By 1921, the demand for Rolls-Royce automobiles had grown to such an extent, that the company opened up a new factory in Springfield, Massachusetts, to help meet a three-year backlog demand. As a result of the Great Depression, the factory had to close down 10 years later, but by then had already produced nearly 3,000 vehicles on American soil. Back in Britain, the company also successfully resisted government pressure upon manufacturers to merge, largely due to its introduction of the highly successful and affordable Trolls-Royce Twenty introduced in 1922.
Royce, despite being under full-time care, simply could not let go of his passion for designing and improving engines. Here, in his small studio, in October 1928, he started the design of the “R” aircraft engine, which would, less than a year later, set a new airspeed record of 560 km/h. in 1931, using a special fuel blend, the engine would also propel the Supermarine S.6B aircraft to a new airspeed record of 640 km/h. The engine would also establish new speed records on both land and water.
The Great Depression also helped Rolls Royce acquire Bentley, the small sports car manufacturer and potential rival in 1931, due to the financial difficulties faced by the latter. Rolls Royce thus eliminated their competition, immediately ceasing production of the Bentley 8 litre, which was threatening the sales of its own Rolls-Royce Phantom. In 1935, however, it launched a new, smaller Bentley, the 3.5 litre, which outperformed its predecessors and won over many Bentley loyalists. From 1945 until the end of the previous century, standard Bentley and Rolls-Royce cars were virtually identical.
During Second World War, the company built aero engines not only for the British but also for the American military. Following the war, Rolls-Royce and Bentley also expanded their production from chassis to complete motor bodies, which had previously been outsourced. By then the luxury car industry had come under tremendous pressure, and Rolls-Royce further improvised and diversified by producing diesel engines for not only automotive, but also railway, industrial and marine use. The company also entered the civil aviation market, producing engines for commercial airline use.
By 1966, Rolls-Royce had acquired the aero engine manufacturer Bristol Siddeley, and had its factory near Bristol dedicate itself to producing engines for the British military. By now, Rolls-Royce had employed over 80,000 people and had grown to the 14th largest British company in terms of manpower.
However, by 1971, the company had run out of funds following a series of problems with its latest series of turbofan engines produced for the Lockheed Aircraft Corporation. A new company, called Rolls-Royce (1971) Limited was established by the government, through which It managed to acquire all the business and assets of the former company’s motor car divisions as well as permission to use its trademarks. During that same year, the new company launched its Corniche, a two-door, rear wheel drive luxury car. The Bentley version of this same model would also be launched and became known as the Bentley Continental. In 1973, the government decided to sell the car business and continued to focus solely on jet engine manufacturing.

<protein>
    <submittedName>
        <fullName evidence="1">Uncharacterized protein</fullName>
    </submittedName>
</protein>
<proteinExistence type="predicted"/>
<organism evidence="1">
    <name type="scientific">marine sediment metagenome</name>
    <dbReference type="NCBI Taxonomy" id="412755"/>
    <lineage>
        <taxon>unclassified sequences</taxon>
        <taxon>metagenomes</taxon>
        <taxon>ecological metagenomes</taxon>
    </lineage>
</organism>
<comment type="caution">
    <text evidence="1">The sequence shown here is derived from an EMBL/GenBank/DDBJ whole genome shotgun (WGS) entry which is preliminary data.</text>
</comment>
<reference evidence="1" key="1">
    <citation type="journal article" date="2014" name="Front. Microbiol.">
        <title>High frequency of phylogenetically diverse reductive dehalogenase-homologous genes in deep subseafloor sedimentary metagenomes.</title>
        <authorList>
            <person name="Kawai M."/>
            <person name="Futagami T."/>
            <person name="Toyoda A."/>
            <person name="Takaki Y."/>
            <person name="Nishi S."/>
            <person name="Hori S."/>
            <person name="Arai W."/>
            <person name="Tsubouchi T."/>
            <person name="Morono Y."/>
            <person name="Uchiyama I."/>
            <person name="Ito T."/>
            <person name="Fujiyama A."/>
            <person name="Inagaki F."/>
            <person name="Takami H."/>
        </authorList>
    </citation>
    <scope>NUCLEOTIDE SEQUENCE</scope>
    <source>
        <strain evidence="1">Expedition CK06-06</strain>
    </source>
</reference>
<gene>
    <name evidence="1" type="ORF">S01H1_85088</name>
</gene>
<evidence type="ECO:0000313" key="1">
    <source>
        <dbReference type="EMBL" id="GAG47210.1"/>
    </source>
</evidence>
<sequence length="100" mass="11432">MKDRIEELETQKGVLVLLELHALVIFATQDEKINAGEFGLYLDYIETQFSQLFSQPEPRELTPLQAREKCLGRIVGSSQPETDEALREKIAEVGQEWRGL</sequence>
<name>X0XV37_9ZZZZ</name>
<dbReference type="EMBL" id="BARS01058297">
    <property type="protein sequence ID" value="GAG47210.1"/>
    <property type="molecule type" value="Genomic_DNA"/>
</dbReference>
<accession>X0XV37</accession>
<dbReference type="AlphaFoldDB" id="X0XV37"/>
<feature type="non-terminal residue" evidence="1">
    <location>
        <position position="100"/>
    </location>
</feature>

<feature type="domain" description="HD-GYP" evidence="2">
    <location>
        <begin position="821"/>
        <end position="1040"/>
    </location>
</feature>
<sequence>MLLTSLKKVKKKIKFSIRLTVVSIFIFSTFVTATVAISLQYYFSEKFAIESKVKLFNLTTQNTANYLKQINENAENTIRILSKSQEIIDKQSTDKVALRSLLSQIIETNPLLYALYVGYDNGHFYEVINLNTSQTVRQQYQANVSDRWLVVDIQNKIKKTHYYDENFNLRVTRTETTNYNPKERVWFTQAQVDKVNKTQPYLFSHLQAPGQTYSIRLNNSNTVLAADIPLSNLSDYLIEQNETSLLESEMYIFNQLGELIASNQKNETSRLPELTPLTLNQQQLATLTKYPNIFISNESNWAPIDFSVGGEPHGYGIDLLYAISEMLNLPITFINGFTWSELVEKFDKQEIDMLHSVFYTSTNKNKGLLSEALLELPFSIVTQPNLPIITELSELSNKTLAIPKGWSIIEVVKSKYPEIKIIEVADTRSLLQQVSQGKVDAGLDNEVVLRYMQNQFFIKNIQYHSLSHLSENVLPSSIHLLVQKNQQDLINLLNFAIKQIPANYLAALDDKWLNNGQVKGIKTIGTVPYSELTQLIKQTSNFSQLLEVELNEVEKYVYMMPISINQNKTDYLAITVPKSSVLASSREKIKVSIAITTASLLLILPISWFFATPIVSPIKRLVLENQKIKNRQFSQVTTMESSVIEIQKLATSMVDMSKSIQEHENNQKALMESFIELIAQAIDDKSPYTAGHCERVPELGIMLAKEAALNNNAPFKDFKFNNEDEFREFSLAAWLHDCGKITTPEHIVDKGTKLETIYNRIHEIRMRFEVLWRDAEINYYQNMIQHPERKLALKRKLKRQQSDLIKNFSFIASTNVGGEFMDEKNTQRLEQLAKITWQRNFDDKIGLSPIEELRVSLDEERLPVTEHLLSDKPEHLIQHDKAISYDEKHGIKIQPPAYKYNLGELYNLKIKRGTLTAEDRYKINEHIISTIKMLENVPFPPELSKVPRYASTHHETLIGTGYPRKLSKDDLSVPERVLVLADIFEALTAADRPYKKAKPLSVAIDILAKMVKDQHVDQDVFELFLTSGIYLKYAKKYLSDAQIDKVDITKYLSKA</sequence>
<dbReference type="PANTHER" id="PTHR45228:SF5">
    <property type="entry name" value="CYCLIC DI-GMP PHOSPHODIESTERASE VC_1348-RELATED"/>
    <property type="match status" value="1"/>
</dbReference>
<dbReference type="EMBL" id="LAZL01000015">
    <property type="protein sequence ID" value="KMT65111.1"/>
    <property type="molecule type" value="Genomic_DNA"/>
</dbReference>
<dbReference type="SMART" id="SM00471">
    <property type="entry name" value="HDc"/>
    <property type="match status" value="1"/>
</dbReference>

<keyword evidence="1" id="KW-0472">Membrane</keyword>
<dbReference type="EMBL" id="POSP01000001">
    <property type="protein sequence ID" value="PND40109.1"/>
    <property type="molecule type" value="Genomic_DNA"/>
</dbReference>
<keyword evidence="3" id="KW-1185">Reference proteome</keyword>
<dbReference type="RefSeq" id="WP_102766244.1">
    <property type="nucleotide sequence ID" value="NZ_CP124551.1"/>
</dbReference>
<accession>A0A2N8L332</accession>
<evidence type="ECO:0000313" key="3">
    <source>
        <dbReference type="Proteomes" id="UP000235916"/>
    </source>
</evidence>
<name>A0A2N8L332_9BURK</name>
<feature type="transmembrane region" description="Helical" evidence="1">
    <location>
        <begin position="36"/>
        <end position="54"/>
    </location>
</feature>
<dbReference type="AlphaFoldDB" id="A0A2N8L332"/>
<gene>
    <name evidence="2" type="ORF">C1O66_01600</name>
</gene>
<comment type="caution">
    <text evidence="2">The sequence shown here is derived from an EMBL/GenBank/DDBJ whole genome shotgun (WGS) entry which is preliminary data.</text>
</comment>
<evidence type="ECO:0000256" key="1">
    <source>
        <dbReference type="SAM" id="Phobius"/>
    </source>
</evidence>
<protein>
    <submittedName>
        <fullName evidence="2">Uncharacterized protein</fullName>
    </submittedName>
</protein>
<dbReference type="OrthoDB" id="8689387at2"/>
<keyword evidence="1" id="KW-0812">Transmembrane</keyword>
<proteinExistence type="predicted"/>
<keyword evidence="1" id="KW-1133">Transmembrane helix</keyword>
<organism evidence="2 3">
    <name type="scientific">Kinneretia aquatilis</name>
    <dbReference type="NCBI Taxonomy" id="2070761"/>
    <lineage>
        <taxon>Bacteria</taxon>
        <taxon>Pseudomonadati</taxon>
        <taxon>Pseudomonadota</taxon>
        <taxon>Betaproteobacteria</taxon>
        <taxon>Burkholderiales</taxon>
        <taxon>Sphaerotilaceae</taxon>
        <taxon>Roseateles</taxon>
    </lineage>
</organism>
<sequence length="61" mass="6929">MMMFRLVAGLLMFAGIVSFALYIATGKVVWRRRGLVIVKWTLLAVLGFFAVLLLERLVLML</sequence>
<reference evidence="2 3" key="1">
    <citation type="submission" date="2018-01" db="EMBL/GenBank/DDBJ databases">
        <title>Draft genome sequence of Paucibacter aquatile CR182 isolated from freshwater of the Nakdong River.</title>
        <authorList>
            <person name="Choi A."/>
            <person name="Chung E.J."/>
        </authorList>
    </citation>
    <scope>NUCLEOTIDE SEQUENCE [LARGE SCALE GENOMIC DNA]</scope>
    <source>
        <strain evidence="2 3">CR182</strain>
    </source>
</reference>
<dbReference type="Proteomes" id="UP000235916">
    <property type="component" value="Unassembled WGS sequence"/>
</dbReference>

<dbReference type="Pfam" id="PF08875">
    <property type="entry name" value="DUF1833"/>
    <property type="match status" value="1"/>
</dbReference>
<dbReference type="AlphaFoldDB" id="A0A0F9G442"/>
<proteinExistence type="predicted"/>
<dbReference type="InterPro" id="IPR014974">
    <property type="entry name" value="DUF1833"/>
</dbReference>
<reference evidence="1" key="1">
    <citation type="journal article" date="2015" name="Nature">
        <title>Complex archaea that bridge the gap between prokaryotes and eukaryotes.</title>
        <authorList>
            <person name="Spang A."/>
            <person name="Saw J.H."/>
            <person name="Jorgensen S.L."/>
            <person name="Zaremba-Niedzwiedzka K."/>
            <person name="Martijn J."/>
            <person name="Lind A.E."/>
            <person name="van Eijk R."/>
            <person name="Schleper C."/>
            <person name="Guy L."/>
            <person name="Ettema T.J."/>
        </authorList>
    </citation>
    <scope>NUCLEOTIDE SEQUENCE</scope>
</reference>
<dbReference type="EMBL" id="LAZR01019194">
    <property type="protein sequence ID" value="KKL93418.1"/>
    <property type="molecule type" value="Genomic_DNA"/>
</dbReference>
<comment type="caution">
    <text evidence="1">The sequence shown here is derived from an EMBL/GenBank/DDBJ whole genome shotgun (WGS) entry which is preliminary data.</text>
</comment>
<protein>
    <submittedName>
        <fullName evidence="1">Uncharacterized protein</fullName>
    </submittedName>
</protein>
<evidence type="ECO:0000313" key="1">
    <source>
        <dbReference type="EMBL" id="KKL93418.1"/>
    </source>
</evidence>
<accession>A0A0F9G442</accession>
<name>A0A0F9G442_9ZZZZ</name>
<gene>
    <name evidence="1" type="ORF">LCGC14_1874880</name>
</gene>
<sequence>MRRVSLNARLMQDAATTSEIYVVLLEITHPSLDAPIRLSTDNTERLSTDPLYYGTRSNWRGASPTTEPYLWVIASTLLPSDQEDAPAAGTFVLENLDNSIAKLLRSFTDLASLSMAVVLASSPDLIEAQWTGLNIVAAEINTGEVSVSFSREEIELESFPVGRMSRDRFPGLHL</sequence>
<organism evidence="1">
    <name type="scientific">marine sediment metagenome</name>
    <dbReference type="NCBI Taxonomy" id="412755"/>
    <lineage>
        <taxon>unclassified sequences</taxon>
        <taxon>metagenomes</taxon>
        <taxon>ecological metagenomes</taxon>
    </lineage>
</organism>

In 1977, the company dropped the “(1971)” from its name, with the liquidated company being renamed Rolls-Royce Realisations Limited. By the late 1970s there were two active companies in addition to the original liquidated company, the private Rolls-Royce Motors company and the government owned Rolls-Royce Ltd. In 1980, the engineering conglomerate Vickers acquired Rolls-Royce Motors, which it would own until 1998.
By 1987, under prime minister Margaret Thatcher, the aviation company, now renamed Rolls-Royce plc., returned to the private sector, with shares sold to private investors.
In 1998, Rolls-Royce Motors was sold to Volkswagen, which founded the subsidiary Bentley Motors as its direct successor, and which continues to operate as a subsidiary of the Volkswagen Group to this day. During that same year, however, BMW acquired the rights to the Rolls-Royce brand name and logo from Rolls-Royce Motors. For the next five years Volkswagen would continue producing Rolls-Royce automobiles in an agreement which gave BMW time to build a Rolls-Royce headquarters and production facility. And in 2003, BMW finally set up the subsidiary Rolls-Royce Motor Cars Limited, and has been the exclusive producer of Rolls-Royce branded automobiles ever since. It has also retained the famous “Spirit of Ecstasy” emblem, first registered as a Rolls-Royce trademark in 1911, which has been a defining feature for the Rolls-Royce brand for over a century, and has grown to be one of the world’s most famous and iconic symbols of innovation and luxury.
Separately, Rolls-Royce plc. continues to operate as one of the world’s largest multinational aerospace and defence companies to this day, producing both commercial and military aviation systems.